Through investigating changes in sea ice algae nutrient content and shifts in community composition, this project studies the impacts of sea ice decline on energy transfer within the Arctic marine ecosystem. It is critical that our understanding of the potential consequences of these changes are understood, as sea ice microalgal communities make significant contributions to primary production in polar regions and play an important role in the timing of zooplankton reproduction and therefore the quantity and quality of secondary production (Søreide et al. 2010). However, the infrastructure they rely on, arctic sea ice, has declined ~10.1% per decade since 1970 (Post et al. 2019).
This project consists of three parts; (i) a field-based study within various fjords in Svalbard to obtain sea ice algae samples, during the spring bloom, over a natural ice and snow thickness (therefore light transmittance) gradient. As part of this field study, an in situ light manipulation experiment will be performed to measure the effect of changing light conditions directly. (ii) In the laboratory part of this study, these samples will be analysed for community composition and shifts in macromolecular (i.e. protein, lipid, carbohydrate) content of key ice algae taxa will be determined on a single-cell level using synchrotron based Fourier Transform Infrared Microspectroscopy (S-FTIR). (iii) In the modelling component of the study, these results will be utilised to determine how sea ice decline induced changes to sea ice algae community composition and nutrient content may alter nutrient availability to the marine ecosystem.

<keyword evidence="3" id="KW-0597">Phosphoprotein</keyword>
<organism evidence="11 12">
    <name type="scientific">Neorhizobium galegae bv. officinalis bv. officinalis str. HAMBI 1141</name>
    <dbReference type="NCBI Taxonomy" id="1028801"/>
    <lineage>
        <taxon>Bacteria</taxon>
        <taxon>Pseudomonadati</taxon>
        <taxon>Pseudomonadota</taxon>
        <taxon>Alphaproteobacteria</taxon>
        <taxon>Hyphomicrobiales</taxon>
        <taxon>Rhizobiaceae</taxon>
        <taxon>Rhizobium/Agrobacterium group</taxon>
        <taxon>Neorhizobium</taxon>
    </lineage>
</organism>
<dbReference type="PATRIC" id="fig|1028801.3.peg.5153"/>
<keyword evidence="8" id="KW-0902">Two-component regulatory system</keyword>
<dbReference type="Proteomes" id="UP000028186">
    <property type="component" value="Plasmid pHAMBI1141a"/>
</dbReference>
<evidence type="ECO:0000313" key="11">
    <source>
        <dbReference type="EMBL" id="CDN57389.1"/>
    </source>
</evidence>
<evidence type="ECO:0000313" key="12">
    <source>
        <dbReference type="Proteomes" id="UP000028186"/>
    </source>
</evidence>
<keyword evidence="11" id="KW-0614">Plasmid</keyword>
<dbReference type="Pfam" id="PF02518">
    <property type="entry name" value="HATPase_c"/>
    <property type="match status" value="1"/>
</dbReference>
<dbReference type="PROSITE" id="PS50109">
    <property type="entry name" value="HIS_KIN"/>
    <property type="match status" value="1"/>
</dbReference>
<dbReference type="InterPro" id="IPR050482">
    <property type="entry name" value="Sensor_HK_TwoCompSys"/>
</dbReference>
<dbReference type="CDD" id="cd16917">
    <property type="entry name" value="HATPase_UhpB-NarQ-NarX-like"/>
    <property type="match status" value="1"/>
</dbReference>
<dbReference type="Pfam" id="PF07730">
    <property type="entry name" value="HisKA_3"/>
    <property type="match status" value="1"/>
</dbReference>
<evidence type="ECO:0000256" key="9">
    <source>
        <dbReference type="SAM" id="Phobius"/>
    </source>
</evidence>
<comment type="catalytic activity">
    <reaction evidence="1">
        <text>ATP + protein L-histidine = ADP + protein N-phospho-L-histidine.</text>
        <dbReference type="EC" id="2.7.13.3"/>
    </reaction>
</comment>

Post et al. (2019) https://doi.org/10.1126/SCIADV.AAW9883.
Søreide et al. (2010). https://doi.org/10.1111/j.1365-2486.2010.02175.x.